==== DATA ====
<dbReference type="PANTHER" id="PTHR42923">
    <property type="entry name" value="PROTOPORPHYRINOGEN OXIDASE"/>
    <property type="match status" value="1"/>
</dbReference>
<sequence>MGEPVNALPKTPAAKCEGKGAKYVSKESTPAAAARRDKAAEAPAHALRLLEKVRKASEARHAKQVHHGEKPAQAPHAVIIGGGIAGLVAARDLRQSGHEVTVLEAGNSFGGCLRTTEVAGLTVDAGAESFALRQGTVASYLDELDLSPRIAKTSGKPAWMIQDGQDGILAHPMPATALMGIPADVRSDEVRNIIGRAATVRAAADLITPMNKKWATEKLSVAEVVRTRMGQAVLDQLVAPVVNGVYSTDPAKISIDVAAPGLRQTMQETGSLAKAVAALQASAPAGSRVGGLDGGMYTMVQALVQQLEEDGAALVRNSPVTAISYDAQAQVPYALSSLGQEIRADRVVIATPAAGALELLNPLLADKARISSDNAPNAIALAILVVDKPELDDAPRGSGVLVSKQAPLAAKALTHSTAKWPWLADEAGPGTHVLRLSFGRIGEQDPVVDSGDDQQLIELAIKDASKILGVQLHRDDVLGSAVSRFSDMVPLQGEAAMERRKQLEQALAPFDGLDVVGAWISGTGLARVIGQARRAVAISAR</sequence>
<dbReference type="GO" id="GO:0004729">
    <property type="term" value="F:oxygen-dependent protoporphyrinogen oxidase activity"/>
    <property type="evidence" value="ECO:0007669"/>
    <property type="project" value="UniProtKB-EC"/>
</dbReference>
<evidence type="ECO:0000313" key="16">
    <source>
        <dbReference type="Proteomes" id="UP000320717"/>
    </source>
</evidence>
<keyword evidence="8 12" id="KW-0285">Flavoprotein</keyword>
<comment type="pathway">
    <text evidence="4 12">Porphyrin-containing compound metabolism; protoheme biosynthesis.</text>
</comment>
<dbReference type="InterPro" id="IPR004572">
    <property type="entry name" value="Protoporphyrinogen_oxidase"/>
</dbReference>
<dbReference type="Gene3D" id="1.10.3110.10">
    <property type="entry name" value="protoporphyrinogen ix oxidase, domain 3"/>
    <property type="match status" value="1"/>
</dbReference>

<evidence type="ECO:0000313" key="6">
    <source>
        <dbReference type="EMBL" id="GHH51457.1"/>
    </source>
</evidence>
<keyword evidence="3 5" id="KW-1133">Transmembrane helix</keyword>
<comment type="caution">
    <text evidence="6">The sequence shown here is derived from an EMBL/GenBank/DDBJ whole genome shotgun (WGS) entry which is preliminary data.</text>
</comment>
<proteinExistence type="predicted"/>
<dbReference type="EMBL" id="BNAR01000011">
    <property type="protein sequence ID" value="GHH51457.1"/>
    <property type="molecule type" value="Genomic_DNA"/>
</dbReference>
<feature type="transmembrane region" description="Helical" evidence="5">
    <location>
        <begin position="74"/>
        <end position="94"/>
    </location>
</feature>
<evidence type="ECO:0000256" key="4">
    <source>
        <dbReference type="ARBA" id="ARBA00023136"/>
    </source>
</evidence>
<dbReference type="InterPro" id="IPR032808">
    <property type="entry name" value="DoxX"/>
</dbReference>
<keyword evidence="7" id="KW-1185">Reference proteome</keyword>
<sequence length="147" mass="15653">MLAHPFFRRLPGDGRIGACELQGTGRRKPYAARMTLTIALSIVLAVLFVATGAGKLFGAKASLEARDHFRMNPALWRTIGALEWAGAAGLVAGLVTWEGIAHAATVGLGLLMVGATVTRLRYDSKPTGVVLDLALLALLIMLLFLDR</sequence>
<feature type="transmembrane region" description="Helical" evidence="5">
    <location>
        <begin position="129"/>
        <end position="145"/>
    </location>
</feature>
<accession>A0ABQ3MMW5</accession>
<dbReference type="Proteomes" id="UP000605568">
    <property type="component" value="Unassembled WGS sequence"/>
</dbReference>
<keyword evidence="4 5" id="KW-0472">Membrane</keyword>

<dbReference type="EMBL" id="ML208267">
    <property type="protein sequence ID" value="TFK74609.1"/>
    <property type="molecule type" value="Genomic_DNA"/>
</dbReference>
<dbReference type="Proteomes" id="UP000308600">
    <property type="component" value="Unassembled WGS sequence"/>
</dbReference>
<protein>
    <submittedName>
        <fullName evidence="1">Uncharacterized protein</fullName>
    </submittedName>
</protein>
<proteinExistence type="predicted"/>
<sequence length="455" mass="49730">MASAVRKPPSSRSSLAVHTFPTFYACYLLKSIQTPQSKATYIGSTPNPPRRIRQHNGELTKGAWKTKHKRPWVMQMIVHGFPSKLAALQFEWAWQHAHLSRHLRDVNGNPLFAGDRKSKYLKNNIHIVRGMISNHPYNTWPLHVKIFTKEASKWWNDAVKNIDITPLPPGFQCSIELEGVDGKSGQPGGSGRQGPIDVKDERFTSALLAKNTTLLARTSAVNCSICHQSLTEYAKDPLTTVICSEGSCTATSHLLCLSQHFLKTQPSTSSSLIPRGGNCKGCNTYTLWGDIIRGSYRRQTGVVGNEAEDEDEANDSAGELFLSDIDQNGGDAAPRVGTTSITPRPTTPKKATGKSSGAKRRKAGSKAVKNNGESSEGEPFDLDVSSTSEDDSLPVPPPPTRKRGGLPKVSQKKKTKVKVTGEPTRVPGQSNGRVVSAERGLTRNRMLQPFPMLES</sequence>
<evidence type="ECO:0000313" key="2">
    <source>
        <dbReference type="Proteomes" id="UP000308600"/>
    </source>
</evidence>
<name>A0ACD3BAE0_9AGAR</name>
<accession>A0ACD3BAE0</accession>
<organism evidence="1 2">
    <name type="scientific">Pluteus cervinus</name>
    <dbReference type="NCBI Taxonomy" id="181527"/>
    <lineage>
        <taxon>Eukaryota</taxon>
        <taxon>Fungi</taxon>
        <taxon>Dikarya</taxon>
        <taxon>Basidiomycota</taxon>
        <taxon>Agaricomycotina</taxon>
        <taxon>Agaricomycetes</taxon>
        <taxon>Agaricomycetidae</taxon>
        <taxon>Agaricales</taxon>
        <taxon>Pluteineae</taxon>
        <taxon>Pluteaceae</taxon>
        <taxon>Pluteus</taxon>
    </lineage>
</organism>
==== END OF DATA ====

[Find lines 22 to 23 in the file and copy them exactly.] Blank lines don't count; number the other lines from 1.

</dbReference>
<dbReference type="Gene3D" id="1.10.3110.10">